DENVER, CO. — Is one of your New Year’s Resolutions to kick a smoking habit? The CDC reports that the number of people who smoke in the U.S. is at an all-time low. In the 60’s, more than 42% of adults smoked. Today that number is less than 18%. But not everyone is happy with those numbers. Despite the overall trend, there are three groups who still smoke in alarming numbers. ABC 10’s Sarah Mac tells us who they are and how experts are trying new ways to help them.
As an American Indian and organizer of Powwows, Robbi Swift understands the role tobacco has played in her culture for centuries. American Indian Smoker Robbi Swift says, “It’s our sign of appreciation, because, to us, tobacco is a gift.”
But for Robbi, personally, it’s a bad habit. Not the traditional form of tobacco used in ceremonial pipes – but commercial products sold in stores. And Robbi is not alone.
Amy Lukowski, PsyD, of National Jewish Health says, “For the American Indian, it’s the highest ethnic group, it’s 26 percent smoking prevalence.”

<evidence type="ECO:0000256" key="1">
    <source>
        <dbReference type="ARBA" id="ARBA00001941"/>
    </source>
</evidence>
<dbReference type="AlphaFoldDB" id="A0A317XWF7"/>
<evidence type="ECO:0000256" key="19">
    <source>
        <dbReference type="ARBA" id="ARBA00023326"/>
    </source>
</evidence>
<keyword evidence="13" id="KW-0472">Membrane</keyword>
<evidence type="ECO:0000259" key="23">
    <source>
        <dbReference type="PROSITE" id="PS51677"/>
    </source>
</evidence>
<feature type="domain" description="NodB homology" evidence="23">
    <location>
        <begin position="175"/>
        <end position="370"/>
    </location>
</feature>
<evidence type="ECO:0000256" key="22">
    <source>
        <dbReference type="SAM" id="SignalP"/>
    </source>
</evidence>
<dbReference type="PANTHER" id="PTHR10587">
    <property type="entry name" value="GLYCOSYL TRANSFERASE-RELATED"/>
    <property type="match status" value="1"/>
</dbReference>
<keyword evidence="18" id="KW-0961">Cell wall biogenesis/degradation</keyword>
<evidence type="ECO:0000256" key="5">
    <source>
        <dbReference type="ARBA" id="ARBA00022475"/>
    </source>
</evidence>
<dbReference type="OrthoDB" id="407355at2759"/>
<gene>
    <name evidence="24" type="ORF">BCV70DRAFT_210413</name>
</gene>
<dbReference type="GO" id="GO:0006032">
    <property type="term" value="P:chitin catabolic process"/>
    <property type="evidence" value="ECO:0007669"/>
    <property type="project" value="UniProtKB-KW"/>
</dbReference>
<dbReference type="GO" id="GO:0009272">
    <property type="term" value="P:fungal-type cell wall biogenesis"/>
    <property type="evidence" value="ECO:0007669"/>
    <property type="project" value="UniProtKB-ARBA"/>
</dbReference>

Amy Lukowski oversees the nation’s largest non-profit tobacco quite-line at National Jewish Health in Denver.
While the overall number of smokers is going down, experts say three groups are lighting up – in troubling numbers. In addition to the 26% of American Indians who smoke, 36% of those with mental health issues smoke. And smoking among members of the LGBT community is up to 200% higher than the general population. And one major reason – is advertising.
Lukowski adds, “There’s a popular ad that says ‘whenever somebody says that’s gay, we’ll be there for you.’ And it’s a tobacco company ad.”
Other ads speak to American Indians. So that’s what experts are doing, too.
Becoming the first quit-line in the nation to pair American Indian callers to counselors who understand the difference between traditional and commercial tobacco use.
Lukowski says, “What we heard from our focus groups is that people want to work with people that understand what they’ve been through.”
A concept experts hope to expand in an effort to reach other groups who’ve been overlooked or under-served.
Swift says, “It’s the same psychological advantage across anything in the world – your peers are talking to you, you’re more willing to listen.”
The quit-line in Denver handles up to 22,000 calls per month. Experts say in addition to hiring American Indians, they also want to train operators to work specifically with LGBT callers and those with mental health issues.
Information courtesy of National Jewish Health.